According to the College Board, the average amount of debt college graduates face is $28,400, a reality that leaves many students feeling pressured about financials and the economy after graduation.

In an effort to combat this issue, Generation: Financial Knowledge Development (GenFKD), a national nonprofit organization established in 2013, aims to educate millennials who are pursuing their undergraduate degrees on how to be financially literate.

The club is coming to Binghamton University. According to its new president, Phoebe Clark, a junior majoring in integrative neuroscience, she hopes to get the new chapter chartered by the Student Association. Clark wrote in an email that GenFKD’s fundamental belief is that college students have to feel financially prepared and have entrepreneurial readiness to positively contribute to the economy and save it from socioeconomic inequalities.

“GenFKD is trying to prepare millennials for the outside world, whatever that may mean,” Clark wrote in an email. ”From personal finance to career readiness to purpose building, the [organization] is just trying to support younger generations and help them build a better space for themselves to exist post grad.”

Clark wrote financial literacy is something that many BU students may struggle with, which is why she thinks it’s critical to create an organization like GenFKD at the University.

“They don’t know what’s going on in the world around them, or what they’re doing after college, or even just how to manage themselves on campus now,” she wrote.

For Stephen Perez, vice president of GenFKD and a sophomore double-majoring in political science and history, feeling financially prepared is important to his college education. As a first-generation college student, Perez wrote in an email that he did not feel financially equipped to navigate through financing his undergraduate degree, and had no family members or relatives to turn to for advice. Perez wrote he was able to learn valuable skills about receiving funds and taking out loans from friends and fellow students, who helped him become financially literate.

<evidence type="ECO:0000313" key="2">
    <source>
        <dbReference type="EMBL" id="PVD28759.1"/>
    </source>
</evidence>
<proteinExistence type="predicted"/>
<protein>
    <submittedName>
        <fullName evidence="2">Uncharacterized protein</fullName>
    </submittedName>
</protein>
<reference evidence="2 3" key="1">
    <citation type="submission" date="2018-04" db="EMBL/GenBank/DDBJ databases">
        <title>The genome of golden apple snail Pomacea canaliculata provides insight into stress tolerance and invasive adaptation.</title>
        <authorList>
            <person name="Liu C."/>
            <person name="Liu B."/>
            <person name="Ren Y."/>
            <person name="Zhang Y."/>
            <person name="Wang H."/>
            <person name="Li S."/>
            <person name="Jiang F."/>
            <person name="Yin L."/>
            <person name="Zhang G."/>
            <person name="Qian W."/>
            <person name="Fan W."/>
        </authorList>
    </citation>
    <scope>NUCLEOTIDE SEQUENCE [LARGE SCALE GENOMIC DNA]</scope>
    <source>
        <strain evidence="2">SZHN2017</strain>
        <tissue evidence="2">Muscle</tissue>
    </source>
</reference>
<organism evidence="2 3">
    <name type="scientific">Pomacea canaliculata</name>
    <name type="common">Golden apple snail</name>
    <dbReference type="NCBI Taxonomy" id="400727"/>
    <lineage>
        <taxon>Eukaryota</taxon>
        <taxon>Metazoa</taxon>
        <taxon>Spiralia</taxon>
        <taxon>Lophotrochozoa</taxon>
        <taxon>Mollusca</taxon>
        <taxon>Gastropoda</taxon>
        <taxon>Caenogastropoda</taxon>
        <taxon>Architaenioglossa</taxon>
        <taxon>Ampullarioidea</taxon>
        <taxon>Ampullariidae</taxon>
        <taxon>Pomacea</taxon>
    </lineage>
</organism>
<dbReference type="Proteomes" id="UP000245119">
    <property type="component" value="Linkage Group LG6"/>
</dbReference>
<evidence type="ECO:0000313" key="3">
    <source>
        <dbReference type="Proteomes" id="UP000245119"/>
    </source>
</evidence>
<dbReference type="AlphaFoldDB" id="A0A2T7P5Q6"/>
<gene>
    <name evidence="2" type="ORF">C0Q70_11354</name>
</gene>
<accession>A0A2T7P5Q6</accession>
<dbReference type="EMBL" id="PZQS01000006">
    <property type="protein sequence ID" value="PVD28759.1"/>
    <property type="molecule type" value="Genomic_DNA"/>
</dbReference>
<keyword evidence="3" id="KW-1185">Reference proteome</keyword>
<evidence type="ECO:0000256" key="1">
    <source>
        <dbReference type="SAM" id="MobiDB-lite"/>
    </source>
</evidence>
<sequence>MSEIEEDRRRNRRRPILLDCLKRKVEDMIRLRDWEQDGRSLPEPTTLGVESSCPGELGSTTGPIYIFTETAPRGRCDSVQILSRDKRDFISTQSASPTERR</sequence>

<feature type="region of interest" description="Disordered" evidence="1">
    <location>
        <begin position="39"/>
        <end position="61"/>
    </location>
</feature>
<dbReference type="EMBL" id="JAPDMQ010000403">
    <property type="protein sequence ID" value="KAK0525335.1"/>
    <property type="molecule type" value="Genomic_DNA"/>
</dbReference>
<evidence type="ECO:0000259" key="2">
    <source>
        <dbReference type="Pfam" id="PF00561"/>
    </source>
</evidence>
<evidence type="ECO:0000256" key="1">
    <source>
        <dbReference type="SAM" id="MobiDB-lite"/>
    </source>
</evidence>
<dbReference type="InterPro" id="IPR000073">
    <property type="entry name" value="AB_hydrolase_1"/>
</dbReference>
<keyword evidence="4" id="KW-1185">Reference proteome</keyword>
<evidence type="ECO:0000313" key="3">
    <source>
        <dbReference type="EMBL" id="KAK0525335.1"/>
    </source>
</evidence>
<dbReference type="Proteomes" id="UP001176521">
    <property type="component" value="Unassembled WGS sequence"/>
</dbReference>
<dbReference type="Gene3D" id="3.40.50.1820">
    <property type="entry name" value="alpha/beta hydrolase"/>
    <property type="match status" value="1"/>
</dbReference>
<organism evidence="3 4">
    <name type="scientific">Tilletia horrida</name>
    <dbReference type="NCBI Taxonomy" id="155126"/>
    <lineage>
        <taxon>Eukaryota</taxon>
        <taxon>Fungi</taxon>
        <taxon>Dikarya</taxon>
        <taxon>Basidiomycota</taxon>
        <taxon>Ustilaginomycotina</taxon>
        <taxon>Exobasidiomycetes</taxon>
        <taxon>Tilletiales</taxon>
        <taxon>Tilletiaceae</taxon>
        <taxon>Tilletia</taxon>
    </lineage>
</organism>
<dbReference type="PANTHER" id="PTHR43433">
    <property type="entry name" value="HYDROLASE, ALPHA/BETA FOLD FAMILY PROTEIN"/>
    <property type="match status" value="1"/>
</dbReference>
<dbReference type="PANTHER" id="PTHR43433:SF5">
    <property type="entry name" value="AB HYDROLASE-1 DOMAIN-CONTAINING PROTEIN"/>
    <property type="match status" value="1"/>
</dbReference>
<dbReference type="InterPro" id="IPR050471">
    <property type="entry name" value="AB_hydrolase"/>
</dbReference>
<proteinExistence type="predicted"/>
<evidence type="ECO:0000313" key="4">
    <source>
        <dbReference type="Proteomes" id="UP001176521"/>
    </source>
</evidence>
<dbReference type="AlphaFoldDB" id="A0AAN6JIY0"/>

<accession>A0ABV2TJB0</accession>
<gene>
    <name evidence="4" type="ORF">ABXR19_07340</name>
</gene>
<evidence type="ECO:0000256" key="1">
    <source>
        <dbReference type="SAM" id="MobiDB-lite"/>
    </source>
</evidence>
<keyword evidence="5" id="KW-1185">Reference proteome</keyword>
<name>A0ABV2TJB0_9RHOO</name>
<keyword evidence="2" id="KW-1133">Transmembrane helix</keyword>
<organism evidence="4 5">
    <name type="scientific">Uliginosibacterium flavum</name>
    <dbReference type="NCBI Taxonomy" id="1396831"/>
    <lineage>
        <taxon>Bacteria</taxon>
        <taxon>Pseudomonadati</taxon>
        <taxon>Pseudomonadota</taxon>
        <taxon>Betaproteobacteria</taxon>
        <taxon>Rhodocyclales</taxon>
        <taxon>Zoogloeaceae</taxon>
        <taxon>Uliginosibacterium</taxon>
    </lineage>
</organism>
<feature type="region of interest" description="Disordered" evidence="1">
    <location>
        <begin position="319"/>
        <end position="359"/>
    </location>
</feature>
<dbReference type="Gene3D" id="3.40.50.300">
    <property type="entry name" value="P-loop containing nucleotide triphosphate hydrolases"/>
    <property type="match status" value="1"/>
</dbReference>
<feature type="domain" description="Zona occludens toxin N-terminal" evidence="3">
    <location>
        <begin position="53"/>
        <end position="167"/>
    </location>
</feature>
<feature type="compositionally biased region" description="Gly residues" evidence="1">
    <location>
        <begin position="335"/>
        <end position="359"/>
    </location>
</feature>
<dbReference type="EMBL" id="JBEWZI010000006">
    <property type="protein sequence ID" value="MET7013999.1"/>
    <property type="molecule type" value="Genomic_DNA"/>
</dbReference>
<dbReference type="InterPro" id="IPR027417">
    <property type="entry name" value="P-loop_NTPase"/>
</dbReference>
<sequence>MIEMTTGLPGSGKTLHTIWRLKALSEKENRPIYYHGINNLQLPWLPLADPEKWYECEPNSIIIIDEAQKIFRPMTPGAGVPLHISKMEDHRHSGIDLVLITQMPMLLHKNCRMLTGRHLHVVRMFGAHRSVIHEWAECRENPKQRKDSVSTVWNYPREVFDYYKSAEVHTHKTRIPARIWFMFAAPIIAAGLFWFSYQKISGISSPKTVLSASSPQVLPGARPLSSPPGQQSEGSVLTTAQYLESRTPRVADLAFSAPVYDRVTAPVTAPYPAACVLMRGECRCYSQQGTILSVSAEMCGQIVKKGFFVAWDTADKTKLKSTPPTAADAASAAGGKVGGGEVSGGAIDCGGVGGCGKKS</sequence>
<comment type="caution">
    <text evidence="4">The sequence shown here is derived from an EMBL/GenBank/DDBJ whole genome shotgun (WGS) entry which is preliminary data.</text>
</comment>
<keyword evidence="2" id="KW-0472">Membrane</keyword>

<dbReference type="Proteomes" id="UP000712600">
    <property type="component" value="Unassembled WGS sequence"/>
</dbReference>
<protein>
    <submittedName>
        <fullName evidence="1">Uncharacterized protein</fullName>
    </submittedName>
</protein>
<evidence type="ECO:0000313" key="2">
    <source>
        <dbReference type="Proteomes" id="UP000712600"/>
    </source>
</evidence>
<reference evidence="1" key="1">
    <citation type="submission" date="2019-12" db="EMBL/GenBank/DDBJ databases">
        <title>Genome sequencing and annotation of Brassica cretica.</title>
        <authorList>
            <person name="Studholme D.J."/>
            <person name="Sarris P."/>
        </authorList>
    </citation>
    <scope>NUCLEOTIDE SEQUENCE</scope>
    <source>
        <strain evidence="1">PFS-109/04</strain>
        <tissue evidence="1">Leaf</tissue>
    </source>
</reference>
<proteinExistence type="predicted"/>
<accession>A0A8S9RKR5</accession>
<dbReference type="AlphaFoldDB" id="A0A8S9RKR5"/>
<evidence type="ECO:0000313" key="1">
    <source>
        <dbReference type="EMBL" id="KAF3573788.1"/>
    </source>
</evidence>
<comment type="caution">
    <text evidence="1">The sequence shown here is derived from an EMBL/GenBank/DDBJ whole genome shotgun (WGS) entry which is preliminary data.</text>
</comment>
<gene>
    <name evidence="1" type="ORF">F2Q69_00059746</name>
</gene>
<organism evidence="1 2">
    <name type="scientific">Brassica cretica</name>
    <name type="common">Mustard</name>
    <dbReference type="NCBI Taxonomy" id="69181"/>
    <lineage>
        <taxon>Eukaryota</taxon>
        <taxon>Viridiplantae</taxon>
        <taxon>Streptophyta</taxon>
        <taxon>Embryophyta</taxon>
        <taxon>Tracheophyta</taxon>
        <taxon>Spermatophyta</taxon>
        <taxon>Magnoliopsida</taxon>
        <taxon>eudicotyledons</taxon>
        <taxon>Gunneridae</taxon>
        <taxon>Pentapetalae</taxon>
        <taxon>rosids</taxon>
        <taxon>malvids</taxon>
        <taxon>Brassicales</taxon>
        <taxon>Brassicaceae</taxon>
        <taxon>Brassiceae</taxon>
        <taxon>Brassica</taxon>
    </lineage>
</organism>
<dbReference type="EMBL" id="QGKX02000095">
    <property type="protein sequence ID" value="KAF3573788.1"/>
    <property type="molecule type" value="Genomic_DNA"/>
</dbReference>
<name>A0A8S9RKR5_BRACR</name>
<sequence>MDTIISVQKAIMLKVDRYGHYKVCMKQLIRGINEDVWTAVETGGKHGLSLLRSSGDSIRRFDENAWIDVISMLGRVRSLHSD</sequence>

“Through research and talking to my peers, I’ve learned that our generation is the most indebted, yet we’re the most educated,” Perez wrote in an email. ”A change is long overdue for us, and this is where my decision to join GenFKD came from.”

Students involved with the group will have the opportunity to attend seminars of their choice, which will focus on informing students on various topics. Seminars will range from discussions on micro-licensing, which is an industry term that refers to obtaining the rights for personal projects, to finding purpose in a career. The organization also plans to host meet and greets.

Lili Doherty, an executive board member of GenFKD and an undeclared sophomore, wrote in an email that she hopes to see students come to GenFKD with questions about the economy, employment and becoming more financially literate.

”We want to teach students anything from how to save money to depositing checks,” Doherty wrote. “We feel as though our generation is not educated enough when it comes to our economy, so any little thing they need advice on or are confused with, we are welcomed to help.”

The club, which has recently held a general interest meeting, plans to hold another meeting soon. The e-board is also trying to draft a petition of student signatures to get the club chartered by the Student Association.